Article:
What is Winchelsea Corporation?
Winchelsea New Town was established on Iham Hill by Edward I in 1288 to replace Old Winchelsea which, lying somewhere off Camber, had been swept away by the sea. By 1292 Edward had granted the town the right to its own Mayor and Corporation – a form of medieval democracy at a time when the monarch was more or less the source of all power.
Later Winchelsea was also accorded the status of Head Port as one of the two ‘Antient Towns’ within the Confederation of the Cinque Ports. The Mayor was elected annually on Easter Monday by Winchelsea’s Freemen, from whom he appointed Jurats to help administer the town.
What are the Cinque Ports?
The Cinque – traditionally pronounced “sink” – Ports is a confederation of medieval towns granted many rights and privileges by the King in exchange for supplying ships and sailors in time of need long before England raised its own Royal Navy.
The Head Ports are Sandwich, Dover, Hythe, New Romney and Hastings, together with the two Antient Towns of Rye and Winchelsea. Other local towns joined the Confederation of the Cinque Ports to assist the Head Ports in fulfilling their duties.
Today the Corporation is responsible for representing the Winchelsea at meetings of the Confederation of Cinque Ports. The seven Head Ports each in turn provide the Confederation’ s Speaker, who is the Mayor for the time being of the duty port. Winchelsea’s Mayor was speaker in 2012-13.
The ancient office of Lord Warden of the Cinque Ports is currently held by Admiral Lord Boyce. Previous holders of the office include Queen Elizabeth the Queen Mother, Sir Winston Churchill and Sir Robert Menzies.
What political power comes from being a Cinque Port?
In the mid-14th Century Edward III granted all seven members of the Cinque Ports, including Winchelsea, the right to elect two members of Parliament. These members were elected by the Freemen, a system that later led to corruption and eventually to the town’s status as a ‘rotten borough’.
The 1832 Reform Act deprived Winchelsea of its two MPs. Its status as a Municipal Corporation remained intact until later in the 19th century when it lost its judicial and local government functions.
The Confederation of the Cinque Ports today has a purely ceremonial role in the nation’s life.
How has the Corporation survived to the present day?
The Municipal Corporations Act of 1883 abolished all Municipal Corporations (about two hundred of them) with the single exception of Winchelsea. Local MP, Frederick Inderwick, Freeman, Jurat and six times Mayor of Winchelsea, persuaded his Parliamentary colleagues that it was unthinkable that the Confederation of the Cinque Ports should lose one of its Head Ports.
As a result a special clause was written into the Act (Section 14) which allowed Winchelsea Corporation to remain in existence, while removing its judicial and local government functions and all its responsibilities save for the care and maintenance of a group of the town’s historic buildings, and the fulfilling of Winchelsea’s function as a Head Port of the Confederation of Cinque Ports.
What property does the Corporation hold?
The Corporation has responsibility for maintaining a number of properties, most of which are classed as Ancient Monuments:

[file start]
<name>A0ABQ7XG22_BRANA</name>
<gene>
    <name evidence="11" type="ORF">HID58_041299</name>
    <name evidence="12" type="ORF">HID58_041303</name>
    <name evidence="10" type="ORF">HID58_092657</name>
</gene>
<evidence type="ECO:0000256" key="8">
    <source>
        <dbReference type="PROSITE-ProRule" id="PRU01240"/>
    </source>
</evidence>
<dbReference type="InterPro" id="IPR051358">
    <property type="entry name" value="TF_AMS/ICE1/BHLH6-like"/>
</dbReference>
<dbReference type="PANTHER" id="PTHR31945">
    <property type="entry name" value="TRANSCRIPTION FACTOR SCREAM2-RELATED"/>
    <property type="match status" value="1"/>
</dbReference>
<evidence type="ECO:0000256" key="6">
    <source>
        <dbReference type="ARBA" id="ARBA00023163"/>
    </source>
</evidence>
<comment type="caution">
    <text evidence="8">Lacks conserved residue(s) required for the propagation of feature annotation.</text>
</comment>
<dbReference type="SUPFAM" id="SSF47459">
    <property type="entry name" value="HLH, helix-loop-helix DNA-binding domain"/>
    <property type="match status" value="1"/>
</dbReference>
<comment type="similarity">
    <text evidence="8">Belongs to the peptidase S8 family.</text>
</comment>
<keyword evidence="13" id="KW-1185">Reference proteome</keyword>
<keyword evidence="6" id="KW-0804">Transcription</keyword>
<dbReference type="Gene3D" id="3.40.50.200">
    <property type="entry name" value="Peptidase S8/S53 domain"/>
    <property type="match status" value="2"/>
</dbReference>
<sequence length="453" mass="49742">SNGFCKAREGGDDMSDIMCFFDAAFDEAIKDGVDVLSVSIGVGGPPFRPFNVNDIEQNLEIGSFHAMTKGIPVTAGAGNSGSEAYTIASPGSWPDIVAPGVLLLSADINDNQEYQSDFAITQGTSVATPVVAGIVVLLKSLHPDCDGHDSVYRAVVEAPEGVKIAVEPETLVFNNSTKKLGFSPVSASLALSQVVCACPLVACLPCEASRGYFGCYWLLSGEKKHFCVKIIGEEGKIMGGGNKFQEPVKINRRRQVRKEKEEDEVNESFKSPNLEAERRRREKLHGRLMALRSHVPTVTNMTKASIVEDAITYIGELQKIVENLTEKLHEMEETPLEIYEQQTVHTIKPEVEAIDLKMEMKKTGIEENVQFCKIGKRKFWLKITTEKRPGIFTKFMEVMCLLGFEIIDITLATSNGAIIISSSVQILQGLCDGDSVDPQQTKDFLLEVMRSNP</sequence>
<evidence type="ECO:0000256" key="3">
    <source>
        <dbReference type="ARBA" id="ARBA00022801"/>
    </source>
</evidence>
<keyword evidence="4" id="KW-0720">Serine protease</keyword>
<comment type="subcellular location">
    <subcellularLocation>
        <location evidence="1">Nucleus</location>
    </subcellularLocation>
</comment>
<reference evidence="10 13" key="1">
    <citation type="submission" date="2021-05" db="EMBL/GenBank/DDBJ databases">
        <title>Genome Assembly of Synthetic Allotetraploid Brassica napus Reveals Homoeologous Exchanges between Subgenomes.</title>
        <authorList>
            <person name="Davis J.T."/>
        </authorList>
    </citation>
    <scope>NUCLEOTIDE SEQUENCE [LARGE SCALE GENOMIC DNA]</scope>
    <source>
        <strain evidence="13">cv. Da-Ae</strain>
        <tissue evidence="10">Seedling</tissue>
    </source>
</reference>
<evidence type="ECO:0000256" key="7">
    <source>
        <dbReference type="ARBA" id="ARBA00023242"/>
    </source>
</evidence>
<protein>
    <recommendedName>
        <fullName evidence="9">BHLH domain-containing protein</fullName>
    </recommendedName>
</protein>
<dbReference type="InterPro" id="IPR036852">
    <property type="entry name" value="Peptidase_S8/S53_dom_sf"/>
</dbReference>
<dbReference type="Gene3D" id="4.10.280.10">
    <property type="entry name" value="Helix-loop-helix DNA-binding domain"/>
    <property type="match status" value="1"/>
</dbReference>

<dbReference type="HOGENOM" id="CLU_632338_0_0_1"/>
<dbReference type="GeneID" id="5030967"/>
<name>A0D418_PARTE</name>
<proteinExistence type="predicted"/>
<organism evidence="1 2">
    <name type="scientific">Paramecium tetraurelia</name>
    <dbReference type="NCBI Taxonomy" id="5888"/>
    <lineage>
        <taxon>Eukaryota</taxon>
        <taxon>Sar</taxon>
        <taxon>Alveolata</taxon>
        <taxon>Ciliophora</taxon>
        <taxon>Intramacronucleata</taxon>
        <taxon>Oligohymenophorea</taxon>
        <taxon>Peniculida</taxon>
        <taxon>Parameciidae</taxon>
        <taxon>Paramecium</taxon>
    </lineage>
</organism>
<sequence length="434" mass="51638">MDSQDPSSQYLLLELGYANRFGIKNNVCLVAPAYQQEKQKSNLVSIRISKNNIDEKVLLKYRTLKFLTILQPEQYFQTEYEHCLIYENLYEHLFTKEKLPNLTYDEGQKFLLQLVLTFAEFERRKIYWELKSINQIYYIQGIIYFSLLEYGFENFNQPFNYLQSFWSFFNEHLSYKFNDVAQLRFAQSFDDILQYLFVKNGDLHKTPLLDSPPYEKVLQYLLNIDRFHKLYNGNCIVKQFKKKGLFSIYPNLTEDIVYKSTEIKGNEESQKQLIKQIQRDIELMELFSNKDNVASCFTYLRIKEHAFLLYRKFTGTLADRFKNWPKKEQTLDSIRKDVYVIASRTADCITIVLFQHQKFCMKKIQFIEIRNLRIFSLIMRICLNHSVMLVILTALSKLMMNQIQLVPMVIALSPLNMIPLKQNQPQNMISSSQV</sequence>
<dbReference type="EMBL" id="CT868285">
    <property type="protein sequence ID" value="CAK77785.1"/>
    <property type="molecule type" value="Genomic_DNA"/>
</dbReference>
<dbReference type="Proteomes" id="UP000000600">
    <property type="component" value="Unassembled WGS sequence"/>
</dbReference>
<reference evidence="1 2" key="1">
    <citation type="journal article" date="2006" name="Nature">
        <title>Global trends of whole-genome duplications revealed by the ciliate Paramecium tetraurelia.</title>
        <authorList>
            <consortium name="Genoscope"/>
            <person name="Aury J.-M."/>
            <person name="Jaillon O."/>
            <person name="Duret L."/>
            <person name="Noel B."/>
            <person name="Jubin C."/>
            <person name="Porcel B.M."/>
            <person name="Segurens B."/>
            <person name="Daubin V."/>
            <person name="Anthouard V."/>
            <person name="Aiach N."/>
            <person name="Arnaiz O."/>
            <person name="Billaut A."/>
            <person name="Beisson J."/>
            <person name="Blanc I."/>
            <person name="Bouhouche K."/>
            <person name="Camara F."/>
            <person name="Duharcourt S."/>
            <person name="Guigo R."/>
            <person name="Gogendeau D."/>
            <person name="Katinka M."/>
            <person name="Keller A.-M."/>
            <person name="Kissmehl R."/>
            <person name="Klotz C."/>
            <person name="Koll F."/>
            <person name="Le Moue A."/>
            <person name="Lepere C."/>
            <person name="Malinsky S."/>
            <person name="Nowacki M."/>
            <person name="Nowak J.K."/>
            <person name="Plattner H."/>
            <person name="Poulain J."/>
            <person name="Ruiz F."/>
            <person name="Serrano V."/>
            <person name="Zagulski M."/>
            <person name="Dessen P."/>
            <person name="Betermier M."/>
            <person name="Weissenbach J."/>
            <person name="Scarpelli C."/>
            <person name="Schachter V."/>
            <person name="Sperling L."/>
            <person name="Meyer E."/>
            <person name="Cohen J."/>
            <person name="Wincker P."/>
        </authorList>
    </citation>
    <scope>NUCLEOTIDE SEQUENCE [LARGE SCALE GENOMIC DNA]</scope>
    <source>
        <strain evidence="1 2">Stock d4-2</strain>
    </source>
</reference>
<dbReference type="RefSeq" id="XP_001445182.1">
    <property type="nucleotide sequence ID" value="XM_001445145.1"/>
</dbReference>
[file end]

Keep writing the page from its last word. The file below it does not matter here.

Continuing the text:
The Court Hall
This is probably the oldest building in Winchelsea (Listed Grade 1) and it functions as the Town Museum and venue of the annual election of the Mayor on Easter Monday.
Strand Gate, New Gate and Pipewell Gate
The three town gates are all classed as Ancient Monuments.
The Town Well in Castle Street,
Queen Elizabeth’s Well along Spring Steps.
adjacent to the Strand Gate (kindly maintained by long term arrangement with Icklesham Parish Council)
The Corporation also owns
- an area of land between Strand Hill and ‘Tower Cottage’ garden
- the site of the electricity substation adjoining ‘Pound Cottage’
- part of the garden of ‘Beckett’ in German St, and
- a small part of Greyfriars Park, all of which are presently leased
More recently, in association with the Millennium Artefacts Society, the Corporation has taken responsibility for
- the Town Sign
- the Millennium Beacon
- the Millennium Tapestry
What is the relationship of the Museum to the Corporation?
The Corporation runs the Town Museum which is open throughout the summer in the Upper Court Hall. Founded in 1950 its collections and displays offer a unique insight into Winchelsea’s life and history. It is staffed by a volunteer curator and by other volunteers and members of the Corporation.
What are the Queen’s dues?
When Queen Elizabeth I visited Winchelsea in the late sixteenth century she was apparently horrified by the state of the town, by then in serious decline due to the silting up of the harbour and the loss of its function as a port.
In a fit of generosity she not only granted land to the Corporation but also passed on the income from her dues – a sort of ground rent paid to the monarch since Edward I purchased the land on which New Winchelsea was built.
Sadly neither she, nor her successors, allowed for inflation and today the Queen’s Dues, which are levied on certain of the town’s properties, amount to approximately £19.
How does the Corporation finance its responsibilities?
The Queen’s Dues are the Corporation’s only income as of right, but it also receives about £30 per annum from leased properties, as well as profits from the sales of the Town Guide.
Fortunately, through its own prudence, the Corporation has built up an invested fund, income from which covers most day-to-day expenses. Additionally there is some income from the Museum which is spent on the Museum and its upkeep, and some income also from donations and legacies.
How does the Corporation cope with major expenses?
Though the Corporation has sufficient funds to tick over, it cannot on its own finance major repairs to the historic buildings which it maintains.
In the mid 1980s grants of up to 75% were available from government agencies for such works. Subsequently the figure fell to a maximum of 50%, administered via English Heritage. As a result the Friends of the Ancient Monuments and Museum of Winchelsea (FOAM) was formed in 1991 as a Registered Charity, No. 1001486, dedicated to helping the Corporation fulfil its duties by raising funds.